FTC Gives Itself High Marks for 2013; Begins 2014 With a Bang

The Federal Trade Commission (FTC) has looked back on its accomplishments in 2013 and pronounced itself pleased. And it has ushered in 2014 – its centennial year – with a bang, announcing a new round of weight-loss claim initiatives that signals its intention to maintain an extremely aggressive approach to enforcement in the Obama Era.

In its annual “Performance and Accountability Report,” a dry but revealing look at the year just passed, the FTC evaluates its output against established measures and targets in its current “Five-Year Strategic Plan.” For its two missions – Consumer Protection and Maintaining Competition – the FTC states that it met or exceeded 85 percent of its performance benchmarks.

In consumer protection, the FTC says it outperformed several key targets. Among them were:

  • Consumer complaints collected: target – 3 million; actual – 5.7 million
  • Percentage of actions aimed at subject of consumer complaints: target – 70 percent; actual – 90.9 percent
  • Percentage of resolved cases (through litigation or settlement): target – 80-90 percent; actual – 98.6 percent
  • Percentage of redress cases with distribution to consumers within six months: target – 90 percent; actual – 94.7 percent

In her introduction, FTC Chairwoman Edith Ramirez notes that the FTC continued to give priority to: protecting consumer privacy; improving data security; policing harmful uses of new technology (i.e., mobile cramming, text message spam, app misrepresentations); and safeguarding vulnerable “Great Recession” consumers from financial fraud (in mortgage/debt services, debt collection, payday lending, prize promotion scams, and “free” grants). The report says these areas will continue to be top enforcement objectives for 2014, along with:

  • Identity theft
  • Compliance with FTC advertising principles in new media (such as text messaging, viral marketing and affiliate marketing)
  • Protection of children under the recently revised Children’s Online Privacy Protection Act Rule (COPPA)
  • Environmental marketing claims under the FTC’s “Green Guides”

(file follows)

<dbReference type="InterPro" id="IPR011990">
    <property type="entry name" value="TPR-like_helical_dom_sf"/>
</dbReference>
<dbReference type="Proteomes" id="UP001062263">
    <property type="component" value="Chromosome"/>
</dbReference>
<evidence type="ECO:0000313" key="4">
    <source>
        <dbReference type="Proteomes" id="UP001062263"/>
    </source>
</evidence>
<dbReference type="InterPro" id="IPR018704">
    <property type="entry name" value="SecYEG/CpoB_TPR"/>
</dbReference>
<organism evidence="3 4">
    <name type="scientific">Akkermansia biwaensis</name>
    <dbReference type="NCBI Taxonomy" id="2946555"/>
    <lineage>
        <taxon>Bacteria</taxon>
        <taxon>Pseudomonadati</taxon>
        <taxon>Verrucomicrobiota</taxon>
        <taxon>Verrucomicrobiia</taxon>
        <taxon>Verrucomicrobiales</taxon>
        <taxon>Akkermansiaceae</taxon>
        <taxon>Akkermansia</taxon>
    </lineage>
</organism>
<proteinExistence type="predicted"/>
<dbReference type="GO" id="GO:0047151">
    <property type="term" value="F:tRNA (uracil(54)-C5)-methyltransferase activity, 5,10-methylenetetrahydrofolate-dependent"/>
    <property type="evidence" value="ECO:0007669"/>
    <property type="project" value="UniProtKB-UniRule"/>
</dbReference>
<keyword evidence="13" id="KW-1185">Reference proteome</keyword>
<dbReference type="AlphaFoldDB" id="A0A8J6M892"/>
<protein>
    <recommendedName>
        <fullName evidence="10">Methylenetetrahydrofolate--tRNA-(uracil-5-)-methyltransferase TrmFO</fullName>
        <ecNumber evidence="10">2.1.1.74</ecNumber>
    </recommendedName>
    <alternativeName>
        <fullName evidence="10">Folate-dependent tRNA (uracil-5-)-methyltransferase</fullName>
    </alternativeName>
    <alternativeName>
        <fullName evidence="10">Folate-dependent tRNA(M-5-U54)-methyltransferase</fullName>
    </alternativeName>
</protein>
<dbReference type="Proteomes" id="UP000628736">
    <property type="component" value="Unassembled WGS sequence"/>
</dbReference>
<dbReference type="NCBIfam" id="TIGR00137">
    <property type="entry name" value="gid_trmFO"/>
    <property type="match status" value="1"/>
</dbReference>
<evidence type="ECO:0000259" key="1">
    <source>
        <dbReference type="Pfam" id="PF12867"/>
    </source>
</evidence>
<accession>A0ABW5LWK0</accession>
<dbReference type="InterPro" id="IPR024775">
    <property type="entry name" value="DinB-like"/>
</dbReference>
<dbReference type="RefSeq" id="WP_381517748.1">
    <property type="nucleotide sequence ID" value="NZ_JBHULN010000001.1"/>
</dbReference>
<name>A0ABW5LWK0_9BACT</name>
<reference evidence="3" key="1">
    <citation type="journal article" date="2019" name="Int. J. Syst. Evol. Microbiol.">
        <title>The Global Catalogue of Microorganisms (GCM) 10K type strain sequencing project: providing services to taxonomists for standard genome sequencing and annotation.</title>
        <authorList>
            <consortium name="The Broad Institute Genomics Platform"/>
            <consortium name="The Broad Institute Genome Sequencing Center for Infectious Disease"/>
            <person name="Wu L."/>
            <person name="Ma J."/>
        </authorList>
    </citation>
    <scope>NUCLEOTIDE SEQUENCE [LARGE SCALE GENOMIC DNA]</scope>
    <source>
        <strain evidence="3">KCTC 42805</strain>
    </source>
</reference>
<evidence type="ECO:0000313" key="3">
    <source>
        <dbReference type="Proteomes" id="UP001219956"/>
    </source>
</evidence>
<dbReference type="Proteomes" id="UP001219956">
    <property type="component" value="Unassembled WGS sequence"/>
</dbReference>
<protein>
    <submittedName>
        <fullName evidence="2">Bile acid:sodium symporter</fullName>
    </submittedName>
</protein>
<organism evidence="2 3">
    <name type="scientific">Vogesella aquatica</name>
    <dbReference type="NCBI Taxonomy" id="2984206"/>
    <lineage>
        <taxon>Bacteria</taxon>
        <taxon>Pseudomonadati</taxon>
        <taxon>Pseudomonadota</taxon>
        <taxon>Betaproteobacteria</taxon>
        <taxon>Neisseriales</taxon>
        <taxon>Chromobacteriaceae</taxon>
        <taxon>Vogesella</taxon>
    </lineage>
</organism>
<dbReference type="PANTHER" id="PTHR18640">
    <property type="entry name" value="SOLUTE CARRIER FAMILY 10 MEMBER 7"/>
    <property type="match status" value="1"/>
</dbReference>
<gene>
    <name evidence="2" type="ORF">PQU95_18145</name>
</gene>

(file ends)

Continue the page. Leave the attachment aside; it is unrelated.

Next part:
• Health claims (i.e., weight-loss/disease claims and health insurance fraud under Obamacare)

Additionally, the FTC kicked off consumer protection enforcement in the new year with “Operation Failed Resolution”: four cases targeting so-called “fad” weight-loss products, from food additives and skin cream to dietary supplements. The big catch is Sensa Products, marketer of the innovative “sprinkle diet” that generated sales of more than $364 million from 2008-2012.

Sensa claimed that its sprinkle additive enhances food’s smell and taste, enabling users to feel full and thus eat less and lose weight without dieting or exercise. The FTC disagreed, alleging there was no “competent and reliable scientific evidence” to support the claims. In a settlement, Sensa has agreed to pay $26.5 million in consumer redress and to support future weight-loss claims with at least two controlled clinical human studies – the FTC’s now standard substantiation requirement for weight loss claims. The settlement also covers the CEO of Sensa and the creator of the Sensa product, a doctor who was accused of offering scientifically unsupported expert endorsements.

Simultaneously, the FTC announced an update to its “Red Flag” Media Guide for weight-loss claims. As weight-loss marketers aim to cash in on Americans’ perennial New Year’s diet resolutions, and as all direct response marketers gear up for 2014, they should understand that the FTC’s aim is to achieve even higher enforcement marks in the year ahead than in the year just past. Be both creative and smart. Don’t become a statistic in the FTC’s next annual performance report.

Talking about Direct Response, FTC, Online Marketing

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